“Were you able to help it?” I asked Leonard.
“Help it? I’m beginning to think I can cure a rainy day!”
“He used the thermoconcrete almost like a skin graft, since it’s mostly silicon. The horta looks like she’ll be okay.”
Forget about becoming emaciated. Think of the wren
and how little flesh is needed to make a song.
Shore leave, early morning in a cabin in the mountains. Jim is outside on the porch, listening to the quiet, watching the way light filters through the rising mist.
Didn't it seem somehow familiar when the nymph
split open and the mayfly struggled free
and flew and perched and then its own back
broke open and the imago, the true adult,
“Lt. Chekov, for your valor in the field of battle and your excellent handling of the Tashkeng situation, I present to you the Starfleet Medal of Honor. Congratulations.”
somersaulted out and took flight, seeking
the swarm, mouth-parts vestigial,
alimentary canal come to a stop,
a day or hour left to find the desired one?
“Are you happy with what you do?”
“Da, koneshno. A tui, Irina?”
“I remember Starfleet was the only place you wanted to go. You never felt as I did.”
“I did. I just, ya prosto—”
”No. Even when we were close, you weren’t with me. You were thinking of something else. It doesn’t matter. We were young. This is where you belong.”
Or when Casanova took up the platter
of linguine in squid's ink and slid the stuff
out the window, telling his startled companion,
"The perfected lover does not eat."
“Scotty, I love you, but that’s disgusting.”
“What’re you talking about, Nyota? It might be my best sandwich yet. Just you watch.”
“I am watching. Give me that nutella—”
“Hey! Don’t disrupt the work of genius—this is going to be a symphony of taste.”
“Is that Tabasco sauce?”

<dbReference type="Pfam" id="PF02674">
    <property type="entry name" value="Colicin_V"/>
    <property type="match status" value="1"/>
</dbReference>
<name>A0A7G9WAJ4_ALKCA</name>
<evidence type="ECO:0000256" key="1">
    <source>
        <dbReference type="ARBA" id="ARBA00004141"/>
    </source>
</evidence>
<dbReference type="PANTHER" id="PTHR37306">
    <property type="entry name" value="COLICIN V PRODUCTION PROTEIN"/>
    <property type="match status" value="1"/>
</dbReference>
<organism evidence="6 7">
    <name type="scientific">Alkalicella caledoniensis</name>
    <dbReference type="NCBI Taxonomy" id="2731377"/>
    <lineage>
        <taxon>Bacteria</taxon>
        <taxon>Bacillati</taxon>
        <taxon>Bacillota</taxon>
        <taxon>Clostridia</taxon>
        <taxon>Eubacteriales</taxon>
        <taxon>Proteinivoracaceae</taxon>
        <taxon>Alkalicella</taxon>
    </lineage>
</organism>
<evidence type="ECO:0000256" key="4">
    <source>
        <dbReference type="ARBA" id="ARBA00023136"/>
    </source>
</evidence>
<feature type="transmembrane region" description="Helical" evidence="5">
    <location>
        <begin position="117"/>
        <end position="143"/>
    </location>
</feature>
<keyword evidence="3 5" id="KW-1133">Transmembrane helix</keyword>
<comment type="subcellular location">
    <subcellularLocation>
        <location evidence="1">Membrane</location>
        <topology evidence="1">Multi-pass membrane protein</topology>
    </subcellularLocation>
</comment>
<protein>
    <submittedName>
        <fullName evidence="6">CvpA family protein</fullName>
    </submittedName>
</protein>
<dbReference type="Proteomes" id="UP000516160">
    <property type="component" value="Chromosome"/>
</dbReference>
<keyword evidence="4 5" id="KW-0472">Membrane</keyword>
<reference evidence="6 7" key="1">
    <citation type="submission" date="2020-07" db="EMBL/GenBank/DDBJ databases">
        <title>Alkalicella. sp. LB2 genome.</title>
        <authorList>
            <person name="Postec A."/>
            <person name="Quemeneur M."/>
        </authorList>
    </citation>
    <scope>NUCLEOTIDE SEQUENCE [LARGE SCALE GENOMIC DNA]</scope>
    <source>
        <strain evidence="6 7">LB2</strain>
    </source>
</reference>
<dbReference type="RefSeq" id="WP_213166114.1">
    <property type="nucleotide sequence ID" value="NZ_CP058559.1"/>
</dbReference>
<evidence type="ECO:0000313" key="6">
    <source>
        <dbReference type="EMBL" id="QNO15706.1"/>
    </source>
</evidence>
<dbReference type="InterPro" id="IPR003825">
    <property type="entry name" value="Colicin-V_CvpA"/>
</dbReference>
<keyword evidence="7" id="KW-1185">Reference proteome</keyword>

“Scotty, if that doesn’t give y’all acid reflex disease, I’m going to count it as a medical miracle.”
As a child, didn't you find it calming to imagine
pinworms as some kind of tiny batons
giving cadence to the squeezes and releases
around the downward march of debris?
Because outside the memories of trauma are memories of watching the majesty of a le-matya from a distance, of nights listening to his stepfather tell ghost stories while his mother let him sit on her lap and feel her steady heartbeat, of the thrill of solving a brainteaser, of the freedom and safety being a child with the innate understanding that you are loved.
Didn't you glimpse in the monarchs
what seemed your own inner blazonry
flapping and gliding, in desire, in the middle air?
Я не верю в чудеса
Но летит машина в небеса
И теперь я твой супергерой!
Weren't you reassured to think these flimsy
hinged beings, and then their offspring,
and then their offspring's offspring, could
navigate, working in shifts, all the way to Mexico,
to the exact plot, perhaps the very tree,
by tracing the flair of the bodies of ancestors
who fell in this same migration a year ago?
Doesn't it outdo the pleasures of the brilliant concert
to wake in the night and find ourselves
holding hands in our sleep?